June 2011 issue no. 4

Title Gary_jersey

2009 White Burgundy has been beat up by many of the top wine publications and critics. Is it the most structured and age-worthy of vintages? Far from it! But the wines are undeniably ripe, round, approachable and downright delicious at such a young age, which makes them ideal for near-term drinking.

These days, it seems like each passing vintage in the great wine regions of the world yields, yet another, "Greatest Vintage Ever". In Bordeaux, 2000 was the best year since the heralded 1955 and 1982 vintages. Then 2003 came along only a few years later, blowing critics out of the water. In the following seven-year span, 2005, 2009 and 2010 appeared to trump all before it. Simultaneously, 2007 in Napa Valley, 2006 in Montalcino, and 2009 in Red Burgundy have all experienced similar praise (or "hype", if you'd like). It's become increasingly rare that these regions experience anything less than a Godsend vintage.

Then the critics weighed in with their 2009 White Burgundy reviews, bringing those in the trade back to earth, while leaving drinkers disappointed.

Coming on the heels of the classic, downright adored years of 2007 and 2008, the 2009 White Burgundy vintage on paper may look like a clunker. Just a few days ago, New York Times wine columnist, Eric Asimov, published a report in which one of his lead sentences asserts, "It's not hard to find 2009 white Burgundies that are somewhat heavy, with sweet fruit flavors and an absence of freshness and minerality." He goes on to sing with the choir that 2008 is a superior vintage, with the structure and acidity for long-term aging and electric mouthfeel.

While I won't play devil's advocate purely for the purpose of taking a unique stance, I think many 2009 White Burgundies have one redeemable feature that many of the great 2008 wines lack right now - approachability.

Americans like their portions large, and their wines young. Studies have found that about 80% of wine bottles are opened within 1 hour of leaving the wine shop. We're an increasingly impatient culture. It's with this in mind that 2009 should be commended. The rounder edges and more fruit-forward attributes of 2009 allow for appreciating the wines within the next few years. Compare this with the top Chablis, Montrachets, Corton-Charlemagnes, and Meursaults of 2008, which will require longer-term aging to fully develop. When factoring in the phenomenon of premature oxidation (or "premox"), which has rapidly advanced and spoiled these otherwise age-worthy white wines, you have to wonder whether playing a game of Russian-2008 White Burgundy-Roulette will pay off. British wine writer, Tim Atkin MW, may have said it best when he summed up the 2009 Burgundy vintage with, "It is a vintage for wine drinkers rather than wine nerds".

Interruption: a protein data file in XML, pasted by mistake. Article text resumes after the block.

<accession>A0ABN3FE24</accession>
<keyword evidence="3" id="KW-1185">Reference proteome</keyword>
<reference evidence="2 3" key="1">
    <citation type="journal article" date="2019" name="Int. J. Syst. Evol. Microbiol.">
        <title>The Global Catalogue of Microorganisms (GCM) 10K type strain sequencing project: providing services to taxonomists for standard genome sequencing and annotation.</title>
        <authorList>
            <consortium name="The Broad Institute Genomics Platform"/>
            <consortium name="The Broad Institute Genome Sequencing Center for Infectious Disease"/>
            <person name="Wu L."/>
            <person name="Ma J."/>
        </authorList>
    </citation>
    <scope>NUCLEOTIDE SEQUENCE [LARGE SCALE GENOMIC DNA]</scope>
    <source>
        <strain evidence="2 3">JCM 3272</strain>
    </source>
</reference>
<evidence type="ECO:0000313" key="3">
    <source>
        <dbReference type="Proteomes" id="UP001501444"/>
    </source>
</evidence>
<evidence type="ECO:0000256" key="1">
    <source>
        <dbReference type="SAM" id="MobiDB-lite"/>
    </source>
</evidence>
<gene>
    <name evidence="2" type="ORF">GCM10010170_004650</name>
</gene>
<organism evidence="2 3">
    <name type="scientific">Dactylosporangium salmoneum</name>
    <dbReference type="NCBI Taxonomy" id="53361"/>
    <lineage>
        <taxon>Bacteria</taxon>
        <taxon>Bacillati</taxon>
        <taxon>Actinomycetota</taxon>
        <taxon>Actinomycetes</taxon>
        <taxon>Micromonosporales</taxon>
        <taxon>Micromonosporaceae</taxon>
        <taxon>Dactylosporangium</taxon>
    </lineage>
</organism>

With mounting vintage hype across all the world's great wine regions, it's easy to get in the mindset of ignoring anything less than what critics proclaim "The Best". I'd suggest reading between the lines - and numbers - and learning to appreciate each vintage for what it has to offer, in Burgundy and beyond. If long term aging and tightly wound, cut-your-tongue acid levels are your things, look no further than 2008. Meanwhile, 2009 can also be appreciated for its fruitiness and approachability across the board. Each vintage has its virtues.

Jon Troutman
Daily Grape, Director of Operations

An additional "valuable" note:

With 23 White Burgundy scoring 90 points or higher, Gary found a ton to get excited about. In a category that's rarely viewed as a value, he also managed to find seven wines that scored 90 points or higher priced at under $30. Below are the value-driven gems worth seeking out:

2009 Domaine Gilbert Picq Chablis 1er Cru Vaucoupin, 91+, $28
2009 Domaine Gilbert Picq Chablis 1er Cru Vosgros, 90+, $27
2009 Domaine Pattes Loup Chablis, 90+, $26
2008 Deux Montille Auxey-Duresses, 90, $29
2008 Chateau de Puligny-Montrachet Bourgogne Blanc Clos du Chateau, 91, $28
2008 Domaine Jean Chartron Rully Montmorin, 90, $20
2008 Domaine Costal Chablis Les Truffieries, 90, $26